A look behind the scenes of development

Last year, Tool-Temp presented the MATIC product line at various international trade fairs – a smart and intelligent range of temperature control units that meet all the requirements of automated production environments.

Our entire development team, led by Jonas Asprion, Chief Technology Officer (CTO), has done an outstanding job. In this interview, we offer the opportunity to take a look behind the scenes of our development department. Roger Loriol and GianAndrea Müller are two of our creative minds behind the MATIC product line. They talk about the technical challenges and the development process of the MATIC product line and give an insight into the dedicated work of our development staff, who work day in and day out to get the best out of temperature control technology.

Roger Loriol has been responsible for the development of the user interface (UI) for the new MATIC series since 2022 and is also intensively involved with the user experience (UX). In addition to the programming itself, he also takes care of the operating concept.

GianAndrea Müller has worked on the control of temperature control units since joining the company. This includes a fundamental physical understanding of how all types of equipment work. This is the basis for the development of the operating logic and control algorithms for the new MATIC line and the actual implementation on the IRIS controller.

What exactly are user interface (UI) and user experience (UX)? How do they affect the usability of the device?
Roger Loriol: UI means “user interface”. The UI is the interface through which the user interacts with a machine or a website. In the case of our machines, this used to be the entire cabinet door with the controller and all the switches and lights. Now there is a touch screen that can be used to control all the functions of the machine. UX can be translated as “user experience”. UX refers to the totality of impressions a user has when interacting with a product. The UI plays a crucial role in this. UX design aims to make the user experience as positive, efficient and satisfying as possible.

We have always received positive feedback about the operation of our units – simple and straightforward. We wanted to keep it that way with the new IRIS controller in the MATIC range. That’s why, when developing the user interface, we always focused on simple and intuitive operation to create a positive UX.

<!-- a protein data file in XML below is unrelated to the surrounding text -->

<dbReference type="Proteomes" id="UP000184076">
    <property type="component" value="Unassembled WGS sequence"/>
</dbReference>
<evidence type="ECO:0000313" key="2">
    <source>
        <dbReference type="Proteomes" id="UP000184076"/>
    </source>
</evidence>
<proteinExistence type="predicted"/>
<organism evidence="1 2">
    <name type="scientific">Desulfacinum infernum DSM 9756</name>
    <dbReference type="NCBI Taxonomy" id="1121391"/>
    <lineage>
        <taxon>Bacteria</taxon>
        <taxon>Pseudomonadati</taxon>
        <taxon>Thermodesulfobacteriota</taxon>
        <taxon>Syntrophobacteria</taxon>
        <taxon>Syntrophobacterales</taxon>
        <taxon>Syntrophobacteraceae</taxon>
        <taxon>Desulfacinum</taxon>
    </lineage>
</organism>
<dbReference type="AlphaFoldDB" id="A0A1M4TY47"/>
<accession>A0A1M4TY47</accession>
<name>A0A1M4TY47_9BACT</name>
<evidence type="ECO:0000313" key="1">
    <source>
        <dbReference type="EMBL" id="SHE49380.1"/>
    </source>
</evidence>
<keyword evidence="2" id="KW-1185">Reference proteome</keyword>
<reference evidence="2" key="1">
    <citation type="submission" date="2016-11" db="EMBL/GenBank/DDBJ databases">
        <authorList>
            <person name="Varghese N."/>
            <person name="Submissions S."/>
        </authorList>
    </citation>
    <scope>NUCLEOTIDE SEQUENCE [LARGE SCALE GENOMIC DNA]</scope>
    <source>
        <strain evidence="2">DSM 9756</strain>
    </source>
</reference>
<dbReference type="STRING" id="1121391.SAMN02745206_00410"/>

How did the process of developing the UI work?
Roger Loriol: We started by interviewing some long-standing customers. The interviews revealed exciting opportunities to fill gaps in existing functionality. Customers responded very positively to this experience.

The second step was to develop the foundations for the new UI. This generated a lot of ideas on how to make the advanced features of the MATIC units and the new controller easy to use.

How was the user-friendliness/usability of the UI tested?
Roger Loriol: Once the design phase was complete, we presented an initial version of the UI to various test users and incorporated their valuable feedback into the further development. In collaboration with the management, we also did this online with our branches. Last but not least, the demo version of the UI was also presented to our customers at various trade fairs.

Two examples of the new controller’s user interface


How is the new IRIS controller different?
GianAndrea Müller: The main difference lies in the centralised intelligence. This means that all sensor information flows together and is combined. The frequency converter installed as standard in the MATIC models is also fully integrated into our control system. This enables us to continuously monitor and better control the appliance. As the entire controller is modular in design and has reserves of computing power, we are prepared for any new requirements that may arise in the future.

What was required to achieve this?
GianAndrea Müller: On the control technology side, we first needed a clear understanding of our devices. To do this, I derived the current operating logic from our electrical schematics, created fluidic schematics for all devices in the MATIC series and defined a comprehensive measurement campaign, which we were able to implement with the active support of Jonas Asprion (CTO) and production. We used this measurement data and the physical correlations to create a mathematical simulation model of our appliances and potential consumers. This “digital twin” now allows us to test different operating conditions within seconds, which would otherwise take days and weeks with a test setup.

GianAndrea Müller and Roger Loriol brainstorming

GianAndrea and Jonas Meier in front of the first test setup for MATIC